He does not consider the effect of the inverse-square law. If the distance between a body and an energy source is halved, the dose rate to the body is quadrupled. If a cellphone in a thigh pocket is giving a harmful dosage to the testes, then the bone marrow in the femur will receive four times that dose, and the skin nearest the phone would receive around 500 times that dose.

David Nielsen


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Stiffen sentences

The last three drunk drivers that have killed innocent people in the London area this year have averaged four years punishment in jail. One in particular was driving at three times the speed limit and was three times over the alcohol limit. He got the longest sentence at seven years.

I read in The Free Press a few weeks ago where the columnist said we are finally cracking down and giving these drunk drivers suitable penalties. Is this a joke! You can go out and have a great time partying, get in your car and kill someone and be back at the party in four years.

Bill Reidhead


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Fires preventable

Every year we read and witness fires, but we never seem to change our behaviours.

We have been the keepers of the flames since prehistoric times. We should know what burns and what does not, yet we keep having uncontrolled fires.

We can make homes out of concrete, steel, aluminum and other fire-retardant materials. We can separate one forest from another one, yet having annual forest fires is seriously affecting the amount of oxygen available to sustain life.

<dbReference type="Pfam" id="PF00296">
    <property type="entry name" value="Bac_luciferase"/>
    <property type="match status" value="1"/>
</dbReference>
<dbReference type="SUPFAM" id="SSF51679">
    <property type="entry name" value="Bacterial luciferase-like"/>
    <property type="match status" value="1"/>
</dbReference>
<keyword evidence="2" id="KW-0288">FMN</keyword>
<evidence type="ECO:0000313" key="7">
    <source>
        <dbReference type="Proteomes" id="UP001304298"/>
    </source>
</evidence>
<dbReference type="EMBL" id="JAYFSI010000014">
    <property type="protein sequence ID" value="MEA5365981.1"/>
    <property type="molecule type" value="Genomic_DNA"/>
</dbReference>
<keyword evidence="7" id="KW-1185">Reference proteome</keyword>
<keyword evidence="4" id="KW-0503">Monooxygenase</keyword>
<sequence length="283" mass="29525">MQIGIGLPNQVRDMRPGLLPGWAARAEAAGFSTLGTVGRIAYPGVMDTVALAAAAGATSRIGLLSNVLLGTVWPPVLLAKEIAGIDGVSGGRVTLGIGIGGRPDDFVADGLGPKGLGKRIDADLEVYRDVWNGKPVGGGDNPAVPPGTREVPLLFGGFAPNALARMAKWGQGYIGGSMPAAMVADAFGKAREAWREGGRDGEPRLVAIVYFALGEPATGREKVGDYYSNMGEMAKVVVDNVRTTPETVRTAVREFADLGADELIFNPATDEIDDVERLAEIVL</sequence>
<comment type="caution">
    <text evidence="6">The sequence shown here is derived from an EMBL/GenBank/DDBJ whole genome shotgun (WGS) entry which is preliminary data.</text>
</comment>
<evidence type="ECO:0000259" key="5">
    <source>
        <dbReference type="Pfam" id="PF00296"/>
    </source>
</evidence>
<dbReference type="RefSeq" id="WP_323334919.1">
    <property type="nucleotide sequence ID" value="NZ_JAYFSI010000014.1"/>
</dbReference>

Paul Leinweber

St. Marys

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Statues hallowed

I am surprised that our government has not spoken out against the destruction of statues. In George Orwell’s book 1984 the Ministry of New Speak was used to alter history. Have we started to alter history?

We thought the Taliban and ISIS were barbaric to destroy statues that offended them, but radicals are doing the same here.

History cannot be changed by destroying statues. We know slavery is abhorrent yet it was considered normal for victorious armies to take slaves. All cultures through the ages used slaves. ISIS is using slaves now. In the Middle Ages Christian and Muslim armies took slaves. Here in Canada First Nations tribes regularly took slaves.

We know slavery is wrong but in the past it was considered acceptable and what was past history should remain as history.

Graham Forster


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Respect first step

Given this unique opportunity to experience democracy at its best requires one to be able to both speak with respect, and also listen with respect. The recent altercations in Virginia demonstrated the lack of respect when two opposing ideologies come together.